The people are wasting a lot of food during the month of Ramadan. For the first 15 days in June, an additional 600 metric tonnes of rubbish were collected from the city; mostly from the Ramadan bazaars.
Alam Flora chief executive officer Datuk Mohd Zain Hassan said based on their data, a lot of food was being thrown away the last couple of weeks.
“From the 600 metric tonnes, more than 400 metric tonnes or 66% was food waste from Kuala Lumpur. The rest were from Putrajaya and Pahang,’’ he said.
He added that the average waste generated in Kuala Lumpur in a day was about 2,500 metric tonnes.
However, the figure has shot up to more than 3,000 metric tonnes per day.
Let’s put that amount into perspective. If one packet of nasi lemak is 200gm, that would mean that KL folk are dumping a whopping two million packets of nasi lemak in just two weeks!
“The main contributors of this wastage are the Ramadan bazaars and restaurants in the city.
“A lot of the waste is also food packaging such as polystyrene and plastic,” Mohd Zain said.
All this food waste and other organic matter decomposes in the landfill and this produces methane – a dangerous greenhouse gas.
Mohd Zain said the hotspots were bazaars at Jalan Masjid India; Jalan Tuanku Abdul Rahman; Chow Kit; Jalan Telawi, Bangsar; Bandar Seri Permaisuri, Cheras; Medan Idaman in Danau Kota and Setapak.
“People tend to buy too much and end up wasting food. Bazaar traders are also preparing too much food and are forced to throw away surplus food at the end of the day.
“Most of it is good food and can be donated to welfare homes or the needy.
“It is such a waste to see so much good food end up in the rubbish bin,’’ he said.
Mohd Zain advised residents to buy less food as well as reduce and recycle.
“Change begins with you and people have to start somewhere,’’ he said.
Based on StarMetro’s observation in Jalan Tuanku Abdul Rahman and Jalan Masjid India, two of the main hotspots for food wastage, the types of food that end up in rubbish bins and drains were curries, porridge, vegetables, noodles and various types of kuih.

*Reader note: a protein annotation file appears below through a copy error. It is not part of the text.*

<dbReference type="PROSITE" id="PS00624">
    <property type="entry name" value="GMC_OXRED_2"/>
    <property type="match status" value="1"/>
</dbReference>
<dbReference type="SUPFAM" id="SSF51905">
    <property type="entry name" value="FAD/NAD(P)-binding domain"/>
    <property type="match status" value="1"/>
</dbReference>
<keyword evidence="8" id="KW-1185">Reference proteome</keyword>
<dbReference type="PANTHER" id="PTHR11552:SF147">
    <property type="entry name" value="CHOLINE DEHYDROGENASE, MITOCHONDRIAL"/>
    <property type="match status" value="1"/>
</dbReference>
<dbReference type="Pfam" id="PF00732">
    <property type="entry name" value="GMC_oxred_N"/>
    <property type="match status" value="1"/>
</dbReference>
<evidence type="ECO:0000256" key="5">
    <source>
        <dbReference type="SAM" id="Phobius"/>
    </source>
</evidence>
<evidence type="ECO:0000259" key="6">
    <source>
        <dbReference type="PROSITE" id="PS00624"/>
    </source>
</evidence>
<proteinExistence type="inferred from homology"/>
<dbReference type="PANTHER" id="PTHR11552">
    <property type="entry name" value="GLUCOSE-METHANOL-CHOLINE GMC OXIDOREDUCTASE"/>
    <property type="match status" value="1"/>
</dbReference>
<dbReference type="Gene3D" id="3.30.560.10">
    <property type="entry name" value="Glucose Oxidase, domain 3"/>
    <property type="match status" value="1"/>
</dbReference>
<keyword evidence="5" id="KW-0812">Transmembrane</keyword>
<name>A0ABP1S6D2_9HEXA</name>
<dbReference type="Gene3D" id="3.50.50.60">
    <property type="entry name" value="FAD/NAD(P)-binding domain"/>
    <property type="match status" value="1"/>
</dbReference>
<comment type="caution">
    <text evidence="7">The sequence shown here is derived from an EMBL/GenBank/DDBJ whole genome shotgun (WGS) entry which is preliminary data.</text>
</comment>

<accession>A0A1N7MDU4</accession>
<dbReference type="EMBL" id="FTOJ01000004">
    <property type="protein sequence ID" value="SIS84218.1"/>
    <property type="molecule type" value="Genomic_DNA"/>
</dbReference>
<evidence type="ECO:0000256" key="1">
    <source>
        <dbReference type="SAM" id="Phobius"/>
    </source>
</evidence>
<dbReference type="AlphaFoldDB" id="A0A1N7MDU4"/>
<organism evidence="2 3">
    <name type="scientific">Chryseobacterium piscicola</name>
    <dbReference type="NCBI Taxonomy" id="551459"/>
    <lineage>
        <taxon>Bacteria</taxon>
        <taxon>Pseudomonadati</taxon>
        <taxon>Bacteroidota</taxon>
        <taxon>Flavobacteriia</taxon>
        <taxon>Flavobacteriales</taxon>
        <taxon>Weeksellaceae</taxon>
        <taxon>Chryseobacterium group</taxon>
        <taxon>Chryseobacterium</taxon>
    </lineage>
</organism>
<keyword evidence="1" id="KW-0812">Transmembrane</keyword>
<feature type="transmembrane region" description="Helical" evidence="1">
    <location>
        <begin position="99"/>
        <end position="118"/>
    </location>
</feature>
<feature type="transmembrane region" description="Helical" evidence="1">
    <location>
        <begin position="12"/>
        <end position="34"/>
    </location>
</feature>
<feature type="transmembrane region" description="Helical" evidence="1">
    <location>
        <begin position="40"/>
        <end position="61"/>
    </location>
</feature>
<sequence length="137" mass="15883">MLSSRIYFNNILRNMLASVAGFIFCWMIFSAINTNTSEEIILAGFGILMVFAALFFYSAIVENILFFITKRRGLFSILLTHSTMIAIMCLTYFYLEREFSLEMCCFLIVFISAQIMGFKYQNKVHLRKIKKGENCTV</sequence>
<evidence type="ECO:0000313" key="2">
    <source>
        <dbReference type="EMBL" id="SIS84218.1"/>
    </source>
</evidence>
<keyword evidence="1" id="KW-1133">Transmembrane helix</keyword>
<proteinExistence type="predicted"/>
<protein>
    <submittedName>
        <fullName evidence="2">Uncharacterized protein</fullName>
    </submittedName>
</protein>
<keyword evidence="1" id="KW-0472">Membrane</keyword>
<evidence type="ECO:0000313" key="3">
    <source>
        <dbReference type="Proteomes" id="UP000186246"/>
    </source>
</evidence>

Traders were also seen throwing out the drinks and curries into the drains nearby.
According to a Alam Flora officer, they had placed about 889 rubbish bins of various sizes in 94 locations in Kuala Lumpur. This number also includes compactors.
“By the end of the day, we need about 31 lorries and 470 workers, including drivers and supervisors, to transport all these rubbish to the landfill.
“It is disheartening to see so much food go to waste especially when you hear of people in the world who are dying of hunger,’’ said the officer.
It has been reported that the average household in Kuala Lumpur generates 1.3kg of waste daily.
Malaysian homes generate about 33,000 tonnes of waste daily, and out of this, 15,000 tonnes are food which still could be consumed.
This avoidable food waste is equivalent to three full meals for 2.2 million people, which is almost the population of Kuala Lumpur.
Citing research by the Solid Waste Management and Public Cleansing Corp, The Star reported that in a year, an average Malaysian household throws away food equivalent to a month’s salary.